Wednesday, May 15, 2019

The Young Tolkien

I do love the artist biopics (enough that I don't always allow myself to watch them because they can put me in weird moods if I watch them at the wrong times) and I do love Tolkien. So a movie called Tolkien about Tolkien's life? Why not just go see it opening night with the other dozen people who were there instead of at Avengers? And you know, sometimes you do have to catch these little movies right away otherwise they'll be out of theaters before you've even blinked an eye.

The movie focuses on the young Tolkien, the teenage orphan Tolkien who finds himself in his studies and his school friends and the college age Tolkien who excels at academia despite how his background differs from that of his peers. And Tolkien the young man who falls in love with Edith and who sees all the horrors of WWI. Funny, after the movie ended, I heard someone say how they hadn't been expecting that (they'd been moved by different things in the movie). But what had they been expecting? If you know anything about Tolkien's life, there wasn't really anything surprising in the movie. But I guess not everyone knows about Tolkien's life, hence biopics.

I would say the focus of the movie ended up being Tolkien's love for Edith and his way of dealing with or expressing what he saw in the war--and how both of these things interacted with his studies and writing. The way in which they added a touch of imagery corresponding to his fantasy writings was somewhat reminiscent of how they added the animal character imagery in Miss Potter. Obviously, the two are quite different, but the similarity was in that subtle touch; you don't want to overdue it because the story is about real life, not about the fiction itself. This would be opposed to something like Finding Neverland, where the lines are intentionally blurred more and the fantasy/animation is more pronounced.

It's easy to think of WWI when thinking of Middle-earth. But Tolkien's love for Edith is just as visible in his writing. Edith is everywhere. Most prominently, of course, in Luthien and then Arwen, but also in characters like Melian. I want to keep going and name all of the other female characters, like Galadriel and Varda, but those I think are more expressive of Tolkien's faith--specifically Catholic faith. Figures like Mary and the saints would also seem to be inspiration for many of Tolkien's characters. And yet this was the part that the film did not express.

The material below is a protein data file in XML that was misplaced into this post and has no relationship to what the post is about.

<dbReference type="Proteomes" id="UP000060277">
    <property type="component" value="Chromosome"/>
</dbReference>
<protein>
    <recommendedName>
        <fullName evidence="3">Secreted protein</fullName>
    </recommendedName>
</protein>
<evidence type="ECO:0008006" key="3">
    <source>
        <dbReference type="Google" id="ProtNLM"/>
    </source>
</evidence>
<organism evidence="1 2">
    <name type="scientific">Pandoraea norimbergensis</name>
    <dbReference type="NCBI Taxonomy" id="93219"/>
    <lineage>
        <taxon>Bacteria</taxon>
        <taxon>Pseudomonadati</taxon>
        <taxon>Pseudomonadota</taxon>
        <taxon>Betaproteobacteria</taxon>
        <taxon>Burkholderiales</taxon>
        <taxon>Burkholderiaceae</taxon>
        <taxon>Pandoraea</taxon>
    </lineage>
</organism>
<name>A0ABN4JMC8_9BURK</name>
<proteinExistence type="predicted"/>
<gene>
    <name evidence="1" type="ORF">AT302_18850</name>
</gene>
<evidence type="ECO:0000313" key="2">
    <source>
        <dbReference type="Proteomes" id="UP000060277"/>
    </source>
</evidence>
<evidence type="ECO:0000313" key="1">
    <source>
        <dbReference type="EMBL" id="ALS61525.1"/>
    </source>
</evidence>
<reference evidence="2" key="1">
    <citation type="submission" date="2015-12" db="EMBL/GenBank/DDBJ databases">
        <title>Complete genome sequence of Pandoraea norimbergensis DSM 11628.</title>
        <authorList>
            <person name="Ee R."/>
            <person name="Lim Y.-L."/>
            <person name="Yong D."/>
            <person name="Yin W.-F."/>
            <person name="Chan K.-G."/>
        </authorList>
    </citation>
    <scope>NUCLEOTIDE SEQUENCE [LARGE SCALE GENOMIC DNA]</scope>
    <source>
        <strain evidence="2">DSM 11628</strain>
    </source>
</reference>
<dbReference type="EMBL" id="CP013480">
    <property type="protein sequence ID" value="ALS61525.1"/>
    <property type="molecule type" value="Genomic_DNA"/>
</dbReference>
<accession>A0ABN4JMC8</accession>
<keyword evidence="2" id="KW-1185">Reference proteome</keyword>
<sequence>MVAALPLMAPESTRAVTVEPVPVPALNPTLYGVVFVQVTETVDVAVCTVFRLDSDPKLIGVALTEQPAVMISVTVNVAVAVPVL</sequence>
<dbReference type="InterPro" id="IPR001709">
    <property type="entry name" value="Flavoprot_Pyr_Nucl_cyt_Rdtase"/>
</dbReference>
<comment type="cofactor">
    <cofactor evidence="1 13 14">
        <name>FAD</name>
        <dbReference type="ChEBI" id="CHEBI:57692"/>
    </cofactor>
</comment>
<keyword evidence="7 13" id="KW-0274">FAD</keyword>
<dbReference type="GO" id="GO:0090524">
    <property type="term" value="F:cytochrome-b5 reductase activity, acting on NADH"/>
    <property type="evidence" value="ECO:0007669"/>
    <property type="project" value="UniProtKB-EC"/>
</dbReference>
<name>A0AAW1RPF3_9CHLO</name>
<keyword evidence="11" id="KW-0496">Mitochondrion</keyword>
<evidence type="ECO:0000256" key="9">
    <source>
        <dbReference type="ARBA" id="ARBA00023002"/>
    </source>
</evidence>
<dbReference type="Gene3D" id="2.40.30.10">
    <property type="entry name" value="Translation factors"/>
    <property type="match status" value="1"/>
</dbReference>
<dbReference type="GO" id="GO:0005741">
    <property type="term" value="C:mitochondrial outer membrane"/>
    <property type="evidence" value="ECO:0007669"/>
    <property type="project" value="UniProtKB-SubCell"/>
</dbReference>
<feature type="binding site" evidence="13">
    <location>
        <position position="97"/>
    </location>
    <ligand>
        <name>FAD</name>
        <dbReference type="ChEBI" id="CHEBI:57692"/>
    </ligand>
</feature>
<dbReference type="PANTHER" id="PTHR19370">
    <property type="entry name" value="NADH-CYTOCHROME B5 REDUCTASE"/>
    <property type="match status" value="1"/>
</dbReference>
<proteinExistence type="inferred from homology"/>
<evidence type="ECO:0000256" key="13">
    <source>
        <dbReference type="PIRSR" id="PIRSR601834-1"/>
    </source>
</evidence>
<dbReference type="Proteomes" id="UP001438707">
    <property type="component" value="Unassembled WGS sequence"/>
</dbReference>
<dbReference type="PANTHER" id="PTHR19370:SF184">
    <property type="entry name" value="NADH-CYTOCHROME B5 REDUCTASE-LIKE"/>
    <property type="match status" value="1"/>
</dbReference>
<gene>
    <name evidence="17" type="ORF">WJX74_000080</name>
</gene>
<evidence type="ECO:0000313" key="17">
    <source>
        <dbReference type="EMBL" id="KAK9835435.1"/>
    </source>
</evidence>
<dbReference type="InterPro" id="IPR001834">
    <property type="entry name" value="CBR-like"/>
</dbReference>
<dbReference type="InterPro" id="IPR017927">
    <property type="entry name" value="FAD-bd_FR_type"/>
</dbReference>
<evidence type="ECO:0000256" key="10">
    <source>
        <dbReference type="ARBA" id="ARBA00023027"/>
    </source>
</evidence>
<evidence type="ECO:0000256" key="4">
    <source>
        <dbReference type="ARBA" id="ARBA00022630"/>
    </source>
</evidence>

Sure, it certainly mentioned that Tolkien was Catholic. But mainly the movie shows him at conflict with his guardian over Edith. Which was true. But he was also quite strongly Catholic. So I might have liked to see a little more of that faith in the movie. Not just drunk Tolkien shouting his broken heart on the campus grounds. They showed the hope existent in human relationships (love and friendship) but what about the hope coming from a greater power? Sure, we all know about Aragorn hoping to be with Arwen or Sam helping Frodo. But what about when Sam cries out to Galadriel from the fields of Mordor in what is essentially prayer (that Varda, presumably, answers with rain)?

They did, though, those human relationships nicely. It's tragic to see his schoolfriends that he formed such bonds with meet their young ends in brutal war. And it's . . . emotional to see the way in which he and Edith got through those years apart and then did end up together and happy their whole lives. I love that bit when his friend tells him about, essentially, the beauty of unrequited love. Ah, unrequited love. But it did end up being requited in the end--and that's the lovely part. (Side note: I don't know all the details of what was fact and what wasn't, but they certainly played with the timeline, didn't they? Tolkien was already married before he went to war.)

Main conclusion: it was a good couple hours' time. The journey was nice. But I won't be rushing out to watch the movie again, if I ever do at all. Maybe its best audience really will be people who are entirely unfamiliar with anything from Tolkien's life.

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